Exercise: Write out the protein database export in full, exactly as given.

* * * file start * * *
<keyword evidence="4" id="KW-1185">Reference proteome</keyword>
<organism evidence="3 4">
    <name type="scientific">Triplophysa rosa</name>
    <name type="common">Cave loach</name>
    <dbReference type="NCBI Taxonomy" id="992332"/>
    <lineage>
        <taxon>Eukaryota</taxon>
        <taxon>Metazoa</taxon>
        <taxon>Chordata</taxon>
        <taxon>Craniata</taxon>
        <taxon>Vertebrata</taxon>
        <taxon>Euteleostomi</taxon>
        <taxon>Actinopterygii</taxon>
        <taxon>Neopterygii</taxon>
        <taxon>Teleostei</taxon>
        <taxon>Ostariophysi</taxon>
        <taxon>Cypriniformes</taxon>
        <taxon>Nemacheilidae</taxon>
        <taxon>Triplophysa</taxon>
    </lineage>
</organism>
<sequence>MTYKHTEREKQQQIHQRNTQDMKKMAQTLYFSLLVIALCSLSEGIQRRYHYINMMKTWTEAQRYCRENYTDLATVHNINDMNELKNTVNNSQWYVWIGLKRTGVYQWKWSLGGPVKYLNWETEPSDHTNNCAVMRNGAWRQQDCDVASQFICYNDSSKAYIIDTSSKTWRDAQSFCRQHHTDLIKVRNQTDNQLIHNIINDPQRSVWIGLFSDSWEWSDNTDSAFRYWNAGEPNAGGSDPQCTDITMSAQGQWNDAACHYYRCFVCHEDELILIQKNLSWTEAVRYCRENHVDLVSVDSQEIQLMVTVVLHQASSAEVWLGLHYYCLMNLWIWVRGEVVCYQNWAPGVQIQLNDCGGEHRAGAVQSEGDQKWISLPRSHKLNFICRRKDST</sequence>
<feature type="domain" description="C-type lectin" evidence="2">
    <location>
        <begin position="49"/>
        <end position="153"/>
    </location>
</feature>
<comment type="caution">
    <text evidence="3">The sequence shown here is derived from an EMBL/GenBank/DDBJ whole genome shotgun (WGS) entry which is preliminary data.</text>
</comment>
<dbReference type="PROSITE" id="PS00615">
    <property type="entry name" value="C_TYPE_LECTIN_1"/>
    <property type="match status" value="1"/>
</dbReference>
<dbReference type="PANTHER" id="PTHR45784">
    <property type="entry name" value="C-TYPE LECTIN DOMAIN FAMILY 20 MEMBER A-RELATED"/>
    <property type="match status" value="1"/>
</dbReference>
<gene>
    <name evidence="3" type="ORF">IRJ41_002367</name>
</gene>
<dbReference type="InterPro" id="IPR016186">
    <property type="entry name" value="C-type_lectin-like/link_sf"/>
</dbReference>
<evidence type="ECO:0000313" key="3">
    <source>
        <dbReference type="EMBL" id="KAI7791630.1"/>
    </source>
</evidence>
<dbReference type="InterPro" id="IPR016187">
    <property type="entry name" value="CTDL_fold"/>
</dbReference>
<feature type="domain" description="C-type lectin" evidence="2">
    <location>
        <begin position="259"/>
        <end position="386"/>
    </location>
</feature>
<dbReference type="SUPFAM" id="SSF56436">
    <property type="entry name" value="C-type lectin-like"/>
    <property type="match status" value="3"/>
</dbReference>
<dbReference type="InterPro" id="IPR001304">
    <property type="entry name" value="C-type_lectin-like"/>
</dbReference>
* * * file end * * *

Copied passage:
<keyword evidence="4" id="KW-1185">Reference proteome</keyword>
<organism evidence="3 4">
    <name type="scientific">Triplophysa rosa</name>
    <name type="common">Cave loach</name>
    <dbReference type="NCBI Taxonomy" id="992332"/>
    <lineage>
        <taxon>Eukaryota</taxon>
        <taxon>Metazoa</taxon>
        <taxon>Chordata</taxon>
        <taxon>Craniata</taxon>
        <taxon>Vertebrata</taxon>
        <taxon>Euteleostomi</taxon>
        <taxon>Actinopterygii</taxon>
        <taxon>Neopterygii</taxon>
        <taxon>Teleostei</taxon>
        <taxon>Ostariophysi</taxon>
        <taxon>Cypriniformes</taxon>
        <taxon>Nemacheilidae</taxon>
        <taxon>Triplophysa</taxon>
    </lineage>
</organism>
<sequence>MTYKHTEREKQQQIHQRNTQDMKKMAQTLYFSLLVIALCSLSEGIQRRYHYINMMKTWTEAQRYCRENYTDLATVHNINDMNELKNTVNNSQWYVWIGLKRTGVYQWKWSLGGPVKYLNWETEPSDHTNNCAVMRNGAWRQQDCDVASQFICYNDSSKAYIIDTSSKTWRDAQSFCRQHHTDLIKVRNQTDNQLIHNIINDPQRSVWIGLFSDSWEWSDNTDSAFRYWNAGEPNAGGSDPQCTDITMSAQGQWNDAACHYYRCFVCHEDELILIQKNLSWTEAVRYCRENHVDLVSVDSQEIQLMVTVVLHQASSAEVWLGLHYYCLMNLWIWVRGEVVCYQNWAPGVQIQLNDCGGEHRAGAVQSEGDQKWISLPRSHKLNFICRRKDST</sequence>
<feature type="domain" description="C-type lectin" evidence="2">
    <location>
        <begin position="49"/>
        <end position="153"/>
    </location>
</feature>
<comment type="caution">
    <text evidence="3">The sequence shown here is derived from an EMBL/GenBank/DDBJ whole genome shotgun (WGS) entry which is preliminary data.</text>
</comment>
<dbReference type="PROSITE" id="PS00615">
    <property type="entry name" value="C_TYPE_LECTIN_1"/>
    <property type="match status" value="1"/>
</dbReference>
<dbReference type="PANTHER" id="PTHR45784">
    <property type="entry name" value="C-TYPE LECTIN DOMAIN FAMILY 20 MEMBER A-RELATED"/>
    <property type="match status" value="1"/>
</dbReference>
<gene>
    <name evidence="3" type="ORF">IRJ41_002367</name>
</gene>
<dbReference type="InterPro" id="IPR016186">
    <property type="entry name" value="C-type_lectin-like/link_sf"/>
</dbReference>
<evidence type="ECO:0000313" key="3">
    <source>
        <dbReference type="EMBL" id="KAI7791630.1"/>
    </source>
</evidence>
<dbReference type="InterPro" id="IPR016187">
    <property type="entry name" value="CTDL_fold"/>
</dbReference>
<feature type="domain" description="C-type lectin" evidence="2">
    <location>
        <begin position="259"/>
        <end position="386"/>
    </location>
</feature>
<dbReference type="SUPFAM" id="SSF56436">
    <property type="entry name" value="C-type lectin-like"/>
    <property type="match status" value="3"/>
</dbReference>
<dbReference type="InterPro" id="IPR001304">
    <property type="entry name" value="C-type_lectin-like"/>
</dbReference>